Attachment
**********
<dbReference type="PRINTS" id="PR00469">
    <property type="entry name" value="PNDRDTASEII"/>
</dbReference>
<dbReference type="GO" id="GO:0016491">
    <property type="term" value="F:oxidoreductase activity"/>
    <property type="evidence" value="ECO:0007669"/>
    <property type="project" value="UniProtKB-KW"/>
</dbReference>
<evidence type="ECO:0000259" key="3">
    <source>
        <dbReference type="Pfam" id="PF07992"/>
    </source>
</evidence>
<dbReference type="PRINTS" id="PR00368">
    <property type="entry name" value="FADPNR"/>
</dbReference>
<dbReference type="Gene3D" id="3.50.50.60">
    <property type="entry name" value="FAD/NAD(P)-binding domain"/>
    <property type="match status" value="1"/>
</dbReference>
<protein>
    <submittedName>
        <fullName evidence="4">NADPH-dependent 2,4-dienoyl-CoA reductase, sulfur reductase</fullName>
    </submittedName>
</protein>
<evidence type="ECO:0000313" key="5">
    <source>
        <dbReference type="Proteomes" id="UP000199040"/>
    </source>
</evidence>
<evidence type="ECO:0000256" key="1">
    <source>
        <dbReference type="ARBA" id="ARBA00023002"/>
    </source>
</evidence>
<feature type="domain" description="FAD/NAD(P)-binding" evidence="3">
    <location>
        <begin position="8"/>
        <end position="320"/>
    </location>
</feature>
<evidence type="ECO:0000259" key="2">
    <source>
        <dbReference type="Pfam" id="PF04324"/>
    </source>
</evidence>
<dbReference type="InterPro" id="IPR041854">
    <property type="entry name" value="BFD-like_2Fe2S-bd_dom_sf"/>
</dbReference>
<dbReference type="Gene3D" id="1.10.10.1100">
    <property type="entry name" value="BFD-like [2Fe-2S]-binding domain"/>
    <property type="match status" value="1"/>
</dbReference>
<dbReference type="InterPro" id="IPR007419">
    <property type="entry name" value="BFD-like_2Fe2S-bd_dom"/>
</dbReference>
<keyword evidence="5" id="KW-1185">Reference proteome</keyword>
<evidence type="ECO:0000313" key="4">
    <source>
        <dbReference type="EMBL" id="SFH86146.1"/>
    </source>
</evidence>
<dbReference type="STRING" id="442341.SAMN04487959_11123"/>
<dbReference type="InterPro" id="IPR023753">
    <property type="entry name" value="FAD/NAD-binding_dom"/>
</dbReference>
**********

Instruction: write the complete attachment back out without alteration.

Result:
<dbReference type="PRINTS" id="PR00469">
    <property type="entry name" value="PNDRDTASEII"/>
</dbReference>
<dbReference type="GO" id="GO:0016491">
    <property type="term" value="F:oxidoreductase activity"/>
    <property type="evidence" value="ECO:0007669"/>
    <property type="project" value="UniProtKB-KW"/>
</dbReference>
<evidence type="ECO:0000259" key="3">
    <source>
        <dbReference type="Pfam" id="PF07992"/>
    </source>
</evidence>
<dbReference type="PRINTS" id="PR00368">
    <property type="entry name" value="FADPNR"/>
</dbReference>
<dbReference type="Gene3D" id="3.50.50.60">
    <property type="entry name" value="FAD/NAD(P)-binding domain"/>
    <property type="match status" value="1"/>
</dbReference>
<protein>
    <submittedName>
        <fullName evidence="4">NADPH-dependent 2,4-dienoyl-CoA reductase, sulfur reductase</fullName>
    </submittedName>
</protein>
<evidence type="ECO:0000313" key="5">
    <source>
        <dbReference type="Proteomes" id="UP000199040"/>
    </source>
</evidence>
<evidence type="ECO:0000256" key="1">
    <source>
        <dbReference type="ARBA" id="ARBA00023002"/>
    </source>
</evidence>
<feature type="domain" description="FAD/NAD(P)-binding" evidence="3">
    <location>
        <begin position="8"/>
        <end position="320"/>
    </location>
</feature>
<evidence type="ECO:0000259" key="2">
    <source>
        <dbReference type="Pfam" id="PF04324"/>
    </source>
</evidence>
<dbReference type="InterPro" id="IPR041854">
    <property type="entry name" value="BFD-like_2Fe2S-bd_dom_sf"/>
</dbReference>
<dbReference type="Gene3D" id="1.10.10.1100">
    <property type="entry name" value="BFD-like [2Fe-2S]-binding domain"/>
    <property type="match status" value="1"/>
</dbReference>
<dbReference type="InterPro" id="IPR007419">
    <property type="entry name" value="BFD-like_2Fe2S-bd_dom"/>
</dbReference>
<keyword evidence="5" id="KW-1185">Reference proteome</keyword>
<evidence type="ECO:0000313" key="4">
    <source>
        <dbReference type="EMBL" id="SFH86146.1"/>
    </source>
</evidence>
<dbReference type="STRING" id="442341.SAMN04487959_11123"/>
<dbReference type="InterPro" id="IPR023753">
    <property type="entry name" value="FAD/NAD-binding_dom"/>
</dbReference>